"The fascinating story of a trial that opened a window onto the century-long battle to control nature in the national parks. When twenty-five-year-old Harry Walker was killed by a bear in Yellowstone Park in 1972, the civil trial prompted by his death became a proxy for bigger questions about American wilderness management that had been boiling for a century. At immediate issue was whether the Park Service should have done more to keep bears away from humans, but what was revealed as the trial unfolded was just how fruitless our efforts to regulate nature in the parks had always been. The proceedings drew to the witness stand some of the most important figures in twentieth century wilderness management, including the eminent zoologist A. Starker Leopold, who had produced a landmark conservationist document in the 1950s, and all-American twin researchers John and Frank Craighead, who ran groundbreaking bear studies at Yellowstone. Their testimony would help decide whether the government owed the Walker family restitution for Harry's death, but it would also illuminate decades of patchwork efforts to preserve an idea of nature that had never existed in the first place. In this remarkable excavation of American environmental history, nature writer and former park ranger Jordan Fisher Smith uses Harry Walker's story to tell the larger narrative of the futile, sometimes fatal, attempts to remake wilderness in the name of preserving it. Tracing a course from the founding of the national parks through the tangled twentieth-century growth of the conservationist movement, Smith gives the lie to the portrayal of national parks as Edenic wonderlands unspoiled until the arrival of Europeans, and shows how virtually every attempt to manage nature in the parks has only created cascading effects that require even more management. Moving across time and between Yellowstone, Yosemite, and Glacier national parks, Engineering Eden shows how efforts at wilderness management have always been undone by one fundamental problem--that the idea of what is 'wild' dissolves as soon as we begin to examine it, leaving us with little framework to say what wilderness should look like and which human interventions are acceptable in trying to preserve it. In the tradition of John McPhee's The Control of Nature and Alan Burdick's Out of Eden, Jordan Fisher Smith has produced a powerful work of popular science and environmental history, grappling with critical issues that we have even now yet to resolve"-- Provided by publisher.
Law Library (Crown)
361 pages : color illustrations, maps ; 20 cm + 1 folded map.
  • Experience an Alaska cruise
  • Planning your Alaska cruise
  • Cruise lines and cruise ships
  • Ports of embarkation
  • Ports of call
  • Inland cruise tour destinations.
-NEW COVERAGE: From detailed information on planning an Alaska cruise to coverage of both big- and small-ship cruises, this new edition is the most complete guide to Alaska cruises on the market. Destinations include the top ports as well as the top inland cruise-tour destinations. -ILLUSTRATED FEATURES: Lavishly illustrated color features focus on whales, glaciers, Alaska Gold Rush history, and beautiful local handicrafts travelers can buy in many ports. Guides to the state's flora and fauna help readers spot their favorites. Illustrated cruise ship reviews help travelers pick the right ship and line. -INDISPENSABLE TRIP PLANNING TOOLS: We give travelers all the planning tools they need to tailor their trip and choose the cruise that best suits them: reviews of cruise lines and ships, overviews of all the major Alaska cruise itineraries, and an extensive practical planning chapter help travelers understand what's included in the fare (and not) and how to make the most of their time on board their chosen ship. -DISCERNING RECOMMENDATIONS: Fodor's Complete Guide to Alaska Cruises offers savvy advice and recommendations from local writers to help travelers make the most of their visit. Fodor's Choice designates our best picks, from hotels to nightlife. -INCLUDES: Denali National Park, Fairbanks, Glacier Bay National Park & Preserve, Haines, Homer, Juneau, Ketchikan, Kodiak Island, Seward, Sitka, Skagway, and more. -ABOUT FODOR'S AUTHORS: Each Fodor's Travel Guide is researched and written by local experts.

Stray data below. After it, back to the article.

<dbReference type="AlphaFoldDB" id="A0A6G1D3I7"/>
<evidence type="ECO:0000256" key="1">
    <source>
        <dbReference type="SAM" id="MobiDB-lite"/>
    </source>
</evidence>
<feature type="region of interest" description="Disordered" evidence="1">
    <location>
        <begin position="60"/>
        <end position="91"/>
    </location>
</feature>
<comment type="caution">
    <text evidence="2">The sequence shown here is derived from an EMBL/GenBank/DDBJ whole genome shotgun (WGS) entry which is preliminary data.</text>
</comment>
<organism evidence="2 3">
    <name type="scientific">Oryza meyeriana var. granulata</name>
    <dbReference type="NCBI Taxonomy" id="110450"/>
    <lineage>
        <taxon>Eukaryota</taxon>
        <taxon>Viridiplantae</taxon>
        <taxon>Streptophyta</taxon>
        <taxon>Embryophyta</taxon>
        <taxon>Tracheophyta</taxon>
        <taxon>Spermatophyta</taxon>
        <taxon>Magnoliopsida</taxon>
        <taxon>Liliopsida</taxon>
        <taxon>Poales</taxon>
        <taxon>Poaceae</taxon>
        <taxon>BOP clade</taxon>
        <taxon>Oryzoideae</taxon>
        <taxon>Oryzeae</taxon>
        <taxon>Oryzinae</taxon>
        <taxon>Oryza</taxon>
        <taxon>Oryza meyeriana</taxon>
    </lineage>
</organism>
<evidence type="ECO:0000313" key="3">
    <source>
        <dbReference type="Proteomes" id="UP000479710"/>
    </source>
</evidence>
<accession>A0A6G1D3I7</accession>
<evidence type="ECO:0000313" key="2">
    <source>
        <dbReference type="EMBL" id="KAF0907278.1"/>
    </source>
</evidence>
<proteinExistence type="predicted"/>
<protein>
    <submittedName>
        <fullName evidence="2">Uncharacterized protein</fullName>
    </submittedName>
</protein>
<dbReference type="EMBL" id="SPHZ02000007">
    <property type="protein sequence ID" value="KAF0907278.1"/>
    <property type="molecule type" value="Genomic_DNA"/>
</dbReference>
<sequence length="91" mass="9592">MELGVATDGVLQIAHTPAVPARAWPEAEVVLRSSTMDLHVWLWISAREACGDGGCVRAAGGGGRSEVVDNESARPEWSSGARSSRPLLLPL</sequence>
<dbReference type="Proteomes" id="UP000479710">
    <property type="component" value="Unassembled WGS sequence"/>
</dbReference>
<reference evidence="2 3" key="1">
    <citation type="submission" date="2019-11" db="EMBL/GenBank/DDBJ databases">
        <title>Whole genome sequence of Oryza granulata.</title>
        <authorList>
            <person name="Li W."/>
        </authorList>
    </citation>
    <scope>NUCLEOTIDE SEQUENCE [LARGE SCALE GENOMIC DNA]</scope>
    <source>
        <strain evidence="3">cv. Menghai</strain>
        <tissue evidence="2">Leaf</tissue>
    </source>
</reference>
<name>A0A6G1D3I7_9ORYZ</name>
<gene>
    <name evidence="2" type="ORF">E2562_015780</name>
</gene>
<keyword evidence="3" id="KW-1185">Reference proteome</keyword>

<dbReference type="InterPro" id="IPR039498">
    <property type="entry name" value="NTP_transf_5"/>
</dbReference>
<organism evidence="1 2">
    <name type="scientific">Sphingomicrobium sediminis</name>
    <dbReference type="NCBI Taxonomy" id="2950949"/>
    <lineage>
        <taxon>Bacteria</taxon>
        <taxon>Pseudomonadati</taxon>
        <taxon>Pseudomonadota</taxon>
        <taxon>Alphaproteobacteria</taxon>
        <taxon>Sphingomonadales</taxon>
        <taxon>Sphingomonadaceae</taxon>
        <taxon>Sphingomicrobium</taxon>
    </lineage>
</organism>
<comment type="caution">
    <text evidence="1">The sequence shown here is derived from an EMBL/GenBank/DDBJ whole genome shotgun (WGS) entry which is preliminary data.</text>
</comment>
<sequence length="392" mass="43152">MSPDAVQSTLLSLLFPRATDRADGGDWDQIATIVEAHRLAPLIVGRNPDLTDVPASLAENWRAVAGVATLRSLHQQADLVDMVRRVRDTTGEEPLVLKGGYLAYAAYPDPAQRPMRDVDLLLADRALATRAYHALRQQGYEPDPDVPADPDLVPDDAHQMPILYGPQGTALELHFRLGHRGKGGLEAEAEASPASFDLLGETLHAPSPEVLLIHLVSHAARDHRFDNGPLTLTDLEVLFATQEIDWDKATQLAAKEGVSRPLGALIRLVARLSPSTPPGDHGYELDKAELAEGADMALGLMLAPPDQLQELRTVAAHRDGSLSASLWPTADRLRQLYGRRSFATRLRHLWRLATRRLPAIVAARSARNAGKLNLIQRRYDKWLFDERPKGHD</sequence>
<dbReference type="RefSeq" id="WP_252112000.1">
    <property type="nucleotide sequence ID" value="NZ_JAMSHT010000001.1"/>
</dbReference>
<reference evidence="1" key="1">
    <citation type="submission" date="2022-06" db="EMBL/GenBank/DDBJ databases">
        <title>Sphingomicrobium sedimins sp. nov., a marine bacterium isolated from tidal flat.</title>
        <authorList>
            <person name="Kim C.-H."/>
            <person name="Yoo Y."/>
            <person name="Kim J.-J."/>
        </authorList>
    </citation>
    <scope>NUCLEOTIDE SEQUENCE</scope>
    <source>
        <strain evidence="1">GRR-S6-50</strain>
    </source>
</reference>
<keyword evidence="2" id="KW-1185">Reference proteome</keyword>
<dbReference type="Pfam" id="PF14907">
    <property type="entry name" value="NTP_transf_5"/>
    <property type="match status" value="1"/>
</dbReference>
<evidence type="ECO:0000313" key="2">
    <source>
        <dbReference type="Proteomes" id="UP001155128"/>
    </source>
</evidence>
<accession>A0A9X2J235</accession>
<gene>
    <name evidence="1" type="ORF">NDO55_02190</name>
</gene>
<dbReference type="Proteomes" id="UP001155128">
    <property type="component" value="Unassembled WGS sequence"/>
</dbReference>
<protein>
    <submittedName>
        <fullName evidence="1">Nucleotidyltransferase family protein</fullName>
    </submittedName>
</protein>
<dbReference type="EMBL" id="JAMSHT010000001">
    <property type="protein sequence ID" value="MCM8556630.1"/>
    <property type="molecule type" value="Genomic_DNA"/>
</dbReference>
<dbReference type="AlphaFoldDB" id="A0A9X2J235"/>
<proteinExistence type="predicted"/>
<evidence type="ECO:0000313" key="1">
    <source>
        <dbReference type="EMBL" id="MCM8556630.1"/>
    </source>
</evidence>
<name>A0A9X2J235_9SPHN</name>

(source: Nielsen Book Data)9781101879665 20180205
Law Library (Crown)
291 pages : illustrations (some color), maps (some color) ; 19 cm.
  • Discover Monterey & Carmel
  • Monterey
  • Carmel
  • Salinas
  • Santa Cruz
  • Big Sur
  • Cambria, San Simeon, and Morro Bay
  • Background
  • Essentials
  • Resources.
"Travel writer and Monterey resident Stuart Thornton offers his firsthand experience and advice on Monterey, Carmel, and beyond, from Old Fisherman's Wharf and Cannery Row to the nearby areas of Pacific Grove and Salinas. Thornton includes various travel itinerary ideas, such as Monterey: Marine Escape, Steinbeck Country, and Big Sur to Morro Bay Road Trip. Complete with expCARMELert tips on wandering the redwoods in the Santa Cruz mountains, finding hidden waterfalls in Big Sur, and sampling the savoriest of wineries in Carmel Valley, Moon Monterey & Carmel gives travelers the tools they need to create a more personal and memorable experience."-- Provided by publisher.
Law Library (Crown)
287 pages : illustrations, maps ; 21 cm.
  • Plan your trip
  • On the road
  • Understand
  • Survival guide.
"Wild Yellowstone amazes visitors with its hydrothermal spectacles and free-roaming bison, while Grand Teton thrills with its rugged mountains and icy lakes. Whether you want to gaze at Old Faithful or hike among the peaks, gear up with this top-selling guide to two of the USA's most spectacular national parks."-- Provided by publisher.
Law Library (Crown)
384 pages : color illustrations, color maps ; 21 cm.
  • Introduction
  • Best experiences
  • History of the parks
  • Yosemite National Park
  • Sequoia National Park
  • Kings Canyon National Park
  • Where to stay and eat
  • Geology, flora, and fauna
  • Practical information.
"The electrifying vistas of the Yosemite Valley and neighboring Sequoia and Kings Canyon national parks continue to exert a magnetic attraction for America's nature lovers. Giant sequoia groves, thundering cascades, and epic climbs--it's all here, and this guide takes travelers right to the heart of the best trails, experiences, and places to stay."-- Provided by publisher.
Law Library (Crown)